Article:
Outside of the deeply rooted themes of this film, I felt that Hopper (who also directed) knew exactly what he was doing behind the camera. He kept the talking short, the music loud and symbolic, and allowed the background to do the explaining. I loved the fact that we really knew nothing about Fonda or Hopper's characters. It allowed us to relate to them. You could easily add your story into their characters and have the life that you lead and wish to escape. Hopper was able to transform this film from a drug movie to a film about humanity. Fonda, who also helped write the film with Hopper, did a superb job of adding Nicholson's character into the mix.

Nicholson represented us, the American public and our love of liquor, football, and lies. I viewed Nicholson as the average American. He drank too much, was the product of a wealthy upbringing, but did not know much about the world. He was sheltered. He never smoked weed (in fact didn't even know what it was when presented to him), never left the state line, and never lived life. He constantly used the expression, 'I have always wanted to …'. How many times do you hear this a day from either a family member or a co-worker? If you always wanted to do it, why haven't you? So, here we have Hanson, dreaming a dream but never following through, who is traveling with two guys that live the ultimate life and live by their own rules. They are complete opposites, but Hanson's words seemed to remain in my mind for a long time. He reminded me of one of my wife's students today that spoke about freedom. He knew exactly what it was, but never practiced it. Hopper and Fonda were walking (driving most of the time) representations of the word 'freedom'. It is tragic what happens to Harmon, because he (unfortunately) experienced the negative side of freedom … hatred and fear of the unknown.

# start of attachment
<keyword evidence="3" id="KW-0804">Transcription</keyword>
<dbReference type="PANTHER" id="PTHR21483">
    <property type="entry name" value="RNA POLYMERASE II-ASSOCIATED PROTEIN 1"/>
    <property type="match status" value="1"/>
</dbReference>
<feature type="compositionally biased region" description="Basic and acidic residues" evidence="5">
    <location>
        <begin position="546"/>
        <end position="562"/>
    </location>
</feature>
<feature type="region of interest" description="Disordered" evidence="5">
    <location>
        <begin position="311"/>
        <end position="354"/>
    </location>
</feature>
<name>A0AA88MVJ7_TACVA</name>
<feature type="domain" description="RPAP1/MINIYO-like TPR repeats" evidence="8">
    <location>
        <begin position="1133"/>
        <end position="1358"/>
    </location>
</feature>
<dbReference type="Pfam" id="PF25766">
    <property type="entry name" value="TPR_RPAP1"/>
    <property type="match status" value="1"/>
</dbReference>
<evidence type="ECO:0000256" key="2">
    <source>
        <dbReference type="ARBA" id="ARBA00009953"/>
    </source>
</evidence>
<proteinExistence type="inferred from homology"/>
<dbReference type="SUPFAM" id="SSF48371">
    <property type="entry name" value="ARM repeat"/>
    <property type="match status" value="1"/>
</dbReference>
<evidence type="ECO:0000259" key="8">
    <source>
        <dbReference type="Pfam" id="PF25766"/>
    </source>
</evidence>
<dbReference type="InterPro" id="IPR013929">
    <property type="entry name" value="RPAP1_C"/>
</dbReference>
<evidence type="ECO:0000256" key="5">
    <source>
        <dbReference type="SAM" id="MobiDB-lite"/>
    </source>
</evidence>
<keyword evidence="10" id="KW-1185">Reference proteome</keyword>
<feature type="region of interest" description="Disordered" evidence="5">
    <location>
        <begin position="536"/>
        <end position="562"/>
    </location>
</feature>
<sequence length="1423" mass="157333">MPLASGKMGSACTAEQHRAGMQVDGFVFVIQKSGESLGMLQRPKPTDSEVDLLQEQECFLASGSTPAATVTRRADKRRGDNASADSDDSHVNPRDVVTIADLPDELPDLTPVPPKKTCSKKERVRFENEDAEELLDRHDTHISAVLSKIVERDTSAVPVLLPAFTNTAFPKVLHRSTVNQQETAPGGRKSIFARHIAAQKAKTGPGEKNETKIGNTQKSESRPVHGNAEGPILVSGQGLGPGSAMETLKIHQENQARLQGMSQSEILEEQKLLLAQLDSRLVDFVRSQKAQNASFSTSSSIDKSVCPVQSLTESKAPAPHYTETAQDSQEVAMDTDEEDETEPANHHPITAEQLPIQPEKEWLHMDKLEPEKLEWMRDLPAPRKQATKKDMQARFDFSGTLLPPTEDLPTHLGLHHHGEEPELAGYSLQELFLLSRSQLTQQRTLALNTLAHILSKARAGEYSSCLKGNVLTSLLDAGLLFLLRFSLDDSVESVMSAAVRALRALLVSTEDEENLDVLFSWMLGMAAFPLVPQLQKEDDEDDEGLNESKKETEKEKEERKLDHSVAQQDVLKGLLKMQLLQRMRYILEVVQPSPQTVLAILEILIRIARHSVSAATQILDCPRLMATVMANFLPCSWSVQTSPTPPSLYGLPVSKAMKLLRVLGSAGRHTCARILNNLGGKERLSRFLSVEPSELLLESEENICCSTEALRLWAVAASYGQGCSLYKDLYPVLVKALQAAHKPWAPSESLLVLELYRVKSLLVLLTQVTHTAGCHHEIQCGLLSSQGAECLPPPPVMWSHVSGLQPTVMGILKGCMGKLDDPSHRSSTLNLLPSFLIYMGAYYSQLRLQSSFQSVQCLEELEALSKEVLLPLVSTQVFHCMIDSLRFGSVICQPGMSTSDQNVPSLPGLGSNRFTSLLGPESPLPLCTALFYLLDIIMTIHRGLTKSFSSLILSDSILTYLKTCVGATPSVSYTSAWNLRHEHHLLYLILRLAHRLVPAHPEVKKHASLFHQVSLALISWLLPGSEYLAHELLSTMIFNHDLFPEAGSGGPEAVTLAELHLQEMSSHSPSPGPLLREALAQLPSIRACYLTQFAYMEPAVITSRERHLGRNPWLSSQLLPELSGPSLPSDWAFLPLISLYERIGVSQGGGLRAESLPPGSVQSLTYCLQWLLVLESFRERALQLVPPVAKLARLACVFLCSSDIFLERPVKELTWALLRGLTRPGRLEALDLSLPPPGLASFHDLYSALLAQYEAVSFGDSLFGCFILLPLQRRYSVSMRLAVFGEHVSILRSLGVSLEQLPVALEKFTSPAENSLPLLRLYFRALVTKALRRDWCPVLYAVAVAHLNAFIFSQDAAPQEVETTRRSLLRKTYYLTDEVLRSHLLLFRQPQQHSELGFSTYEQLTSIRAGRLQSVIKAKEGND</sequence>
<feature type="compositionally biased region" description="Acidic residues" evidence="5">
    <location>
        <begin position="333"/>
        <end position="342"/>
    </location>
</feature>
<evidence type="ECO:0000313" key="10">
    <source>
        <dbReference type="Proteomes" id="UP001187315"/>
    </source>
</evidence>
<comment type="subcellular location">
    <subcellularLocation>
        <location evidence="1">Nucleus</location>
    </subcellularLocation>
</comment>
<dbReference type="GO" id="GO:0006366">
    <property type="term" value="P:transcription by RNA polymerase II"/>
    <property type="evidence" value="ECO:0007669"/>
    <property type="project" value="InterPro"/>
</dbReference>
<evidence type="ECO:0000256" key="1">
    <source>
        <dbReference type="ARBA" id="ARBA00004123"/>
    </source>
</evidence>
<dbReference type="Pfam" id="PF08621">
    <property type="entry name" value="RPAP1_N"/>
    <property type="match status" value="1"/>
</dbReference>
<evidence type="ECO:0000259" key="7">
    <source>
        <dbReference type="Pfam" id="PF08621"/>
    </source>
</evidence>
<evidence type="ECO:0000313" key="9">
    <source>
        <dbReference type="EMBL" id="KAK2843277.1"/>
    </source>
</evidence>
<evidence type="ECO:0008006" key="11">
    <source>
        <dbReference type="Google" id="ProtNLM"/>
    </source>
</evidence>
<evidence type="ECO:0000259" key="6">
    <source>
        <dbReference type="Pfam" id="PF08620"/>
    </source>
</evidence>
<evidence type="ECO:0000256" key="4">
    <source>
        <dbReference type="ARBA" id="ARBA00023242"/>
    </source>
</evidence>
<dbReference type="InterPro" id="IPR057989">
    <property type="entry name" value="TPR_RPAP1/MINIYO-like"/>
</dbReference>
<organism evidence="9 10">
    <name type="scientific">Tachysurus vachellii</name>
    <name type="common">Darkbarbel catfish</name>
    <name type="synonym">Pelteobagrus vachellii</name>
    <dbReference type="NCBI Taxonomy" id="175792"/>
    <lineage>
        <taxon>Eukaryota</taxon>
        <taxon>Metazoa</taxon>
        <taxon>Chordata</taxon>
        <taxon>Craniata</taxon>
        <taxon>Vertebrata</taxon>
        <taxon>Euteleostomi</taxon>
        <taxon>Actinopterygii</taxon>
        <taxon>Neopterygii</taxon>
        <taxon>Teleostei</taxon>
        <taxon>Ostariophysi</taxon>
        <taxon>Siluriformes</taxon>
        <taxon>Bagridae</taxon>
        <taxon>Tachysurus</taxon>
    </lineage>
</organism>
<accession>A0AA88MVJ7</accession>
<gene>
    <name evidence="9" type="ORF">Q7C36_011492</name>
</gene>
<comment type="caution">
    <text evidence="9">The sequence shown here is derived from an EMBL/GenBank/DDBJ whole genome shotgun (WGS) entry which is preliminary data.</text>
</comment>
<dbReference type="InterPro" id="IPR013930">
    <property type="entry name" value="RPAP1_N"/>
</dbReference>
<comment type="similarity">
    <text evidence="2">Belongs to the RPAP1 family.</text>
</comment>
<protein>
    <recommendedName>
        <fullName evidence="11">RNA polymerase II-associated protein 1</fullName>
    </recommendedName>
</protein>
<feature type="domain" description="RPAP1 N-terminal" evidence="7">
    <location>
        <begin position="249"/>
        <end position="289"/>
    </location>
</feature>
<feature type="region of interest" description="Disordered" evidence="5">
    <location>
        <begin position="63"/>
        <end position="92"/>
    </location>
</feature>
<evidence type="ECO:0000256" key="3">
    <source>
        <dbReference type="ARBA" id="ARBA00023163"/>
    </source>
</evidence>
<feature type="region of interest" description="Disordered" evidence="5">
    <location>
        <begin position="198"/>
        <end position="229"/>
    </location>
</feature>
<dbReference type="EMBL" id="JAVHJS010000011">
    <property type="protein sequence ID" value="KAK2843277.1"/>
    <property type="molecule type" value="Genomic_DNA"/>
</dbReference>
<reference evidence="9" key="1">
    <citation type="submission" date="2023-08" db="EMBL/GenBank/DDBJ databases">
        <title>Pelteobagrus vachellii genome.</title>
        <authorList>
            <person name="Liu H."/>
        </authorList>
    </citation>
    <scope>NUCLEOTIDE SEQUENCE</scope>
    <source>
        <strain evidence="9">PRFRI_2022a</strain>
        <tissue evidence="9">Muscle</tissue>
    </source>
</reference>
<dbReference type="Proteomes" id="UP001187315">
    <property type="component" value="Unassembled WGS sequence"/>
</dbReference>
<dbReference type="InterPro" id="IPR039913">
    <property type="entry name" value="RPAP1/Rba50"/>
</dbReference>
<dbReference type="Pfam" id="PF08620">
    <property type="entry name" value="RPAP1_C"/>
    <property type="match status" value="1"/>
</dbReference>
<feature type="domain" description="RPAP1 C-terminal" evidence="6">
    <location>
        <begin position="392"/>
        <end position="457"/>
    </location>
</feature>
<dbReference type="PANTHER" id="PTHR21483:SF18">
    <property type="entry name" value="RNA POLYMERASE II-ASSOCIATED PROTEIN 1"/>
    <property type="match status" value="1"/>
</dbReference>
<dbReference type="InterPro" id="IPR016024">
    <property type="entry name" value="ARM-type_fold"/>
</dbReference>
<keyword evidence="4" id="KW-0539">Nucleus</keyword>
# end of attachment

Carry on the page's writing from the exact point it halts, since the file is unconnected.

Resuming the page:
There was one scene that just jumped out at me. It occurs in the diner before the incident later that night where our travelers experience hatred in the country they admire so much. They go from peace and love to fear and hate. It is as if they witnessed night and day. It was frightening to hear the words coming from people in that restaurant. It was not only scary to wonder what was going to happen to our narrators, but mainly that people were speaking that way to fellow citizens. I know that it still occurs today, and it is surprising to me. We bomb a country because they do not follow the same principles that we do, but we need to start asking ourselves this question … do we need another United States?

Grade: ***** out of *****

Read more IMDb reviews

6 Comments

Be the first to leave a comment